Most also have cashflow forecasts up to a year ahead, although the smaller the practice, the less likely this is. The prevalence of formal job descriptions though does not follow this pattern, and overall the numbers that bother with job descriptions is comparatively low.
Marketing budgets, regarded as a critical ingredient of any business growth or, indeed, survival strategy, are apparently falling prey to ‘short-term acute pressure to reduce overheads’. The general benchmark spend as a proportion of revenue for professional services companies is between 5 and 8%, rising to about 15% if they are aiming for growth. However, regardless of size, RIBA chartered practices spent on average slightly less than 1% on marketing in 2015. Reducing overheads in this way could be a shortcut to going bust.
Are we profitable?
Taken as a whole, chartered practices made profits of 18% of revenue. This appears healthy, but the detail reveals an uneven picture. The mean revenue per practice of just over £1m in 2015 was skewed overwhelmingly in favour of the minority of larger and London-based practices. Although some micro-practices made impressively high-sounding profits of 50% of revenue, mean average profits for practices with fewer than five staff translated into just over £37,000, tricky for directors paid entirely in dividends. Contrast this with profits of practices with over 50 staff, who averaged just over £1,450,000 – albeit only 12% of revenue.
Comparison with other professional services
Compare the business performance of architects to the legal profession. Clearly, the legal and architectural services markets are not directly comparable. However, the differences in financial performance are striking.
Chartered practices made on average £56,000 in revenue per fee-earner (including partners, directors and sole principals) in 2015. In comparison, fees per fee-earner (including partners) in law firms averaged £127,000 in the regions. In the City, it was £261,000.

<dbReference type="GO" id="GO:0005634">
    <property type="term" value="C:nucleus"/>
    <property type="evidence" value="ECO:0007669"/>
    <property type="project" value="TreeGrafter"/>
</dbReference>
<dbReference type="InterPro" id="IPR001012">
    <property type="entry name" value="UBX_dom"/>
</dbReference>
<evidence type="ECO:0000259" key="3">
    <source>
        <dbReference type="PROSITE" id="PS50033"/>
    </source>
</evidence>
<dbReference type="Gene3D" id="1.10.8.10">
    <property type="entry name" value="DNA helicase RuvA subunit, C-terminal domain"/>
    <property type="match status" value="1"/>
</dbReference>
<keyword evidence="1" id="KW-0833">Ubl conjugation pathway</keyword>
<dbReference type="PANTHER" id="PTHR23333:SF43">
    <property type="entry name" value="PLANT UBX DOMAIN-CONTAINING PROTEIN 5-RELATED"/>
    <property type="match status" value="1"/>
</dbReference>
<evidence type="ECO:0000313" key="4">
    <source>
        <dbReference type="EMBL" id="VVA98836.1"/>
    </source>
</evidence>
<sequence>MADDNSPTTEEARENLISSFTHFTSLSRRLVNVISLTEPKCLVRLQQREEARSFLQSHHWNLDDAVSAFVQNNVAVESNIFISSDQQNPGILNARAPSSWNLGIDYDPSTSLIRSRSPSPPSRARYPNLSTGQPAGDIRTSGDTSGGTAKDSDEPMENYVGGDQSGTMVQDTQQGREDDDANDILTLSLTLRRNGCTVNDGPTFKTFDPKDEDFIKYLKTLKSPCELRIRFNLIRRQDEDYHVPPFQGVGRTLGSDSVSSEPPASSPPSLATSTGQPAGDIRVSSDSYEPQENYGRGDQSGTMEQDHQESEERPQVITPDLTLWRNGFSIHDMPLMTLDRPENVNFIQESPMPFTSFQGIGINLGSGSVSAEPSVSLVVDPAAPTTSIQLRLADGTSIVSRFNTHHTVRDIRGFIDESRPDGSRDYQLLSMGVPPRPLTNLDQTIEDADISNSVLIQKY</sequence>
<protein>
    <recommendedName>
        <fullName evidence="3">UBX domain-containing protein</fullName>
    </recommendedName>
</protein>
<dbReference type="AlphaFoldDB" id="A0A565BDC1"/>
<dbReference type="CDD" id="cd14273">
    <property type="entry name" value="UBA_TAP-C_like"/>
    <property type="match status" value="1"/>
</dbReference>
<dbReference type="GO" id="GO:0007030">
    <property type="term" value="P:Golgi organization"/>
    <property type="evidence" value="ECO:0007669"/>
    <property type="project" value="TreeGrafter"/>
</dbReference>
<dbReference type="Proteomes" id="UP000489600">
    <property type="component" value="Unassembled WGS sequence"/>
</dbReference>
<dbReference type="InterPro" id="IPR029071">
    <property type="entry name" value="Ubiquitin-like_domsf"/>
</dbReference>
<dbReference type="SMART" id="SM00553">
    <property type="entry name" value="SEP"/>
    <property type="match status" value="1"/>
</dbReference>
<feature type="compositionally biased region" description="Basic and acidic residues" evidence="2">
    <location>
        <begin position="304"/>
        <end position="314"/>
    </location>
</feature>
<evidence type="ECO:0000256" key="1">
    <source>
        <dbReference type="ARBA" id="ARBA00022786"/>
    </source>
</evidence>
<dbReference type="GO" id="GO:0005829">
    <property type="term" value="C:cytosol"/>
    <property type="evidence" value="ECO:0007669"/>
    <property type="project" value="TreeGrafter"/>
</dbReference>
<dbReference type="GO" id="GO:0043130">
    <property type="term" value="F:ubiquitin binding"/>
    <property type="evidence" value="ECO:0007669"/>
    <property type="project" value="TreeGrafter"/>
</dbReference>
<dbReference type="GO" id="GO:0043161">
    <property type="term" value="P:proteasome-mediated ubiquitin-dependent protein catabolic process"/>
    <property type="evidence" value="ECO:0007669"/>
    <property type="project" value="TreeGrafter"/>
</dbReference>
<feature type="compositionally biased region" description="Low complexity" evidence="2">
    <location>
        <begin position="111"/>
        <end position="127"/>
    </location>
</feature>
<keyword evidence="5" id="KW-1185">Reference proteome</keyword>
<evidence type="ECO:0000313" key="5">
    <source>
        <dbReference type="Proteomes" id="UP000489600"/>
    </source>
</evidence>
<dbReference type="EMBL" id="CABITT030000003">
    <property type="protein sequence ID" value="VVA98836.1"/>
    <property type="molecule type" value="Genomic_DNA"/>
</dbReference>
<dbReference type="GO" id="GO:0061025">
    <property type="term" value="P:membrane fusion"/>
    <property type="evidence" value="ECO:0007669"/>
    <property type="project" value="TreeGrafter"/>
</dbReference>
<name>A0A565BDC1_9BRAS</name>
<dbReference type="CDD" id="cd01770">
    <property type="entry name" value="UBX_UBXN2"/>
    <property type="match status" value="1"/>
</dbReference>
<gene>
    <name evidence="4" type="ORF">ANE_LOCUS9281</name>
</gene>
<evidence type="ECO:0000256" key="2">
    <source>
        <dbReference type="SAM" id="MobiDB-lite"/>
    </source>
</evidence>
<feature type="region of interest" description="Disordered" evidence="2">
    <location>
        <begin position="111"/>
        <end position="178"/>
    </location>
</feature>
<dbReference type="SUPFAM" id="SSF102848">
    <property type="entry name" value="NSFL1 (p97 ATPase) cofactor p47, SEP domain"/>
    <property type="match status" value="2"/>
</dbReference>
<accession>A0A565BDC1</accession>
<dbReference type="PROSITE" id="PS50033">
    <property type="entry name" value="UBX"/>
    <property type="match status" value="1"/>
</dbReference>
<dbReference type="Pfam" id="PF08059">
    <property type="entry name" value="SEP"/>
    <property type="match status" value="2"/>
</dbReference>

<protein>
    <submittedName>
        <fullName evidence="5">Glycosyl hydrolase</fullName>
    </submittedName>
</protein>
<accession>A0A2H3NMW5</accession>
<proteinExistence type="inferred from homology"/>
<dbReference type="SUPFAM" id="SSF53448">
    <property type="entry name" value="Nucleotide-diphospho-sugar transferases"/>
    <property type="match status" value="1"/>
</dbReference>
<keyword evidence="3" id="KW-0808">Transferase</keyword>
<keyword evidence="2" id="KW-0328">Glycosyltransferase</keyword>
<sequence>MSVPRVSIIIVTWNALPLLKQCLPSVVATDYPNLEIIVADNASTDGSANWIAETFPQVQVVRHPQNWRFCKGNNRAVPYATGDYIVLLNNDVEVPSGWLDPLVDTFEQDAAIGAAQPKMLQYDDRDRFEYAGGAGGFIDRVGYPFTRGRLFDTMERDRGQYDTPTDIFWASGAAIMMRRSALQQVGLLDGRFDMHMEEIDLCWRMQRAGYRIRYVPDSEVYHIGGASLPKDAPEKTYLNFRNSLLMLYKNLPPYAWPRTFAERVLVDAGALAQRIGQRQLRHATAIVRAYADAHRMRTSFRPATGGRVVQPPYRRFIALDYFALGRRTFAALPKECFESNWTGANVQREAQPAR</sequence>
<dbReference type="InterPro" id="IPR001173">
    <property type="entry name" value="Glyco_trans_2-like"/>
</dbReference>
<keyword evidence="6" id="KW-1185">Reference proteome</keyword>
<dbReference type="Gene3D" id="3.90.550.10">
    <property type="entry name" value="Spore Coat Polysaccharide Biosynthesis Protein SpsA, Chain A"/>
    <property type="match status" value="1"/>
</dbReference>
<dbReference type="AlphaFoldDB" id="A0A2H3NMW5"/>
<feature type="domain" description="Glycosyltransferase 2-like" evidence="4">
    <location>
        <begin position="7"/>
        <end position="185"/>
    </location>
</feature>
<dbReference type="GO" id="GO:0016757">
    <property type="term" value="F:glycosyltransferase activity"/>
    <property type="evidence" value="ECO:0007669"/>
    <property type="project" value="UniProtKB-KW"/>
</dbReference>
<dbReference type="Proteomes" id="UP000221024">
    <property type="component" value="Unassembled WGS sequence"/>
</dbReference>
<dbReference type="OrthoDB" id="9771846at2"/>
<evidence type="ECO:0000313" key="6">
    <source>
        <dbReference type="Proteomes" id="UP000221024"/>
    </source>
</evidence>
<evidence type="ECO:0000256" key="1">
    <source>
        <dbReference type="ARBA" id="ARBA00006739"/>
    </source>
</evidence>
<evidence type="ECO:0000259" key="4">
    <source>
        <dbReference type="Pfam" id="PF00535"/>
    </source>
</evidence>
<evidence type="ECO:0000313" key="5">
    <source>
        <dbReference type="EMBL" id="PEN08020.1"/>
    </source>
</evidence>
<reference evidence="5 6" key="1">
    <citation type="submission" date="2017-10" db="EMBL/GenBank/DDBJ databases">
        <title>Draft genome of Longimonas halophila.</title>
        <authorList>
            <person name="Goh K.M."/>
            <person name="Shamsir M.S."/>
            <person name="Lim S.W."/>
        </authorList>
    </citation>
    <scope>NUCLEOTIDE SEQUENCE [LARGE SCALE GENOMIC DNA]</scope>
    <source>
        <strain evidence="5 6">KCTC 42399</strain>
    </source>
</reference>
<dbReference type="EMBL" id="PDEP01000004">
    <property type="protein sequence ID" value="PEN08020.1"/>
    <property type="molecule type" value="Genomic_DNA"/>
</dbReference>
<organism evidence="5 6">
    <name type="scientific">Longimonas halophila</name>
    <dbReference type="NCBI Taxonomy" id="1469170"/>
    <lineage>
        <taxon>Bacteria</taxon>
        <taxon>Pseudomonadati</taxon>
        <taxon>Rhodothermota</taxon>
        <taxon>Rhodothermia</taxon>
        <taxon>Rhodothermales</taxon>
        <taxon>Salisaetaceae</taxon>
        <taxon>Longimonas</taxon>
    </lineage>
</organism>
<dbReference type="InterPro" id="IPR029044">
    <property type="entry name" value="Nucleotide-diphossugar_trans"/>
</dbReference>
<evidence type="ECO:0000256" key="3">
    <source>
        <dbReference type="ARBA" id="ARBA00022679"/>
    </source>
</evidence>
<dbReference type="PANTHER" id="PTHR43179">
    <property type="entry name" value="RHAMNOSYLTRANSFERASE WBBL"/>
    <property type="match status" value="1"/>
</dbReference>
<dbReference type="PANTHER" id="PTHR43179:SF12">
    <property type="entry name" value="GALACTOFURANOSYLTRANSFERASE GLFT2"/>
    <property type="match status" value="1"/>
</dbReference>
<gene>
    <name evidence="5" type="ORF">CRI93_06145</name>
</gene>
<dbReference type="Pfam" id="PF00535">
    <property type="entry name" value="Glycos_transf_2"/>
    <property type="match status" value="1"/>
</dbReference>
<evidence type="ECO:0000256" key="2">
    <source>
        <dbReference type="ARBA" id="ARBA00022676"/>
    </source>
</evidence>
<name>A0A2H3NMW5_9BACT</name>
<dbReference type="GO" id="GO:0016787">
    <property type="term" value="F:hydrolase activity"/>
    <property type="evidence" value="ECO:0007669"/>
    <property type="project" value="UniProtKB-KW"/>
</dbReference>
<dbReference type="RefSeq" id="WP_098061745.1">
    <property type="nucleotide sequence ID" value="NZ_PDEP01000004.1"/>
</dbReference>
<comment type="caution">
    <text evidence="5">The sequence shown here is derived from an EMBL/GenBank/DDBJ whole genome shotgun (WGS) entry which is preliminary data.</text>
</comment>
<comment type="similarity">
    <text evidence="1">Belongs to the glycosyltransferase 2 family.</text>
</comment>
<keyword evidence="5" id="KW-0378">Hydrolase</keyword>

Average profit per partner, director or sole principal of chartered practices was £61,000, ranging from just £21,500 for sole practitioners to £158,000 in 50+ practices. Compare that to profit in legal firms in the same year. Every equity partner brought in profit of £221,000 in the regions and £480,000 in the City.
Some truth in the rumours
Reports of architects’ lack of business acumen are exaggerated. Nonetheless, where there’s smoke there’s fire, and there’s enough smoke here to warrant concern.
This year, the RIBA ran a survey investigating what clients think of architects. It is to be published on 9 November, pretty much at the same time as the next RIBA Business Benchmarking Survey results. Both should make fascinating reading.
An overt business focus should never be an afterthought. It is the foundation of every good architectural service. Sound business practices and appropriate financial governance not only allow you to concentrate on architecting, it inspires confidence in the client body that you know what you are doing.
So come on: let’s get to grips with the business of architecture and realize our worth.
At the end of 2015 I was appointed RIBA Ambassador for Business Skills.
By setting out the arguments, supplying the evidence and starting the conversation, I want to win hearts and minds over to better business practice.
I intend to speak at events, run a social media campaign, enable collaborations and unify existing RIBA resources, building a movement to switch on the profession’s business-savvy gene.
But I can’t do it alone. I need your help. I want to hear your stories, your insights, and your tips.
Let’s realize our worth together. Please get in touch now.
Visit http://architectskills.com/ or sign up for updates to find out more.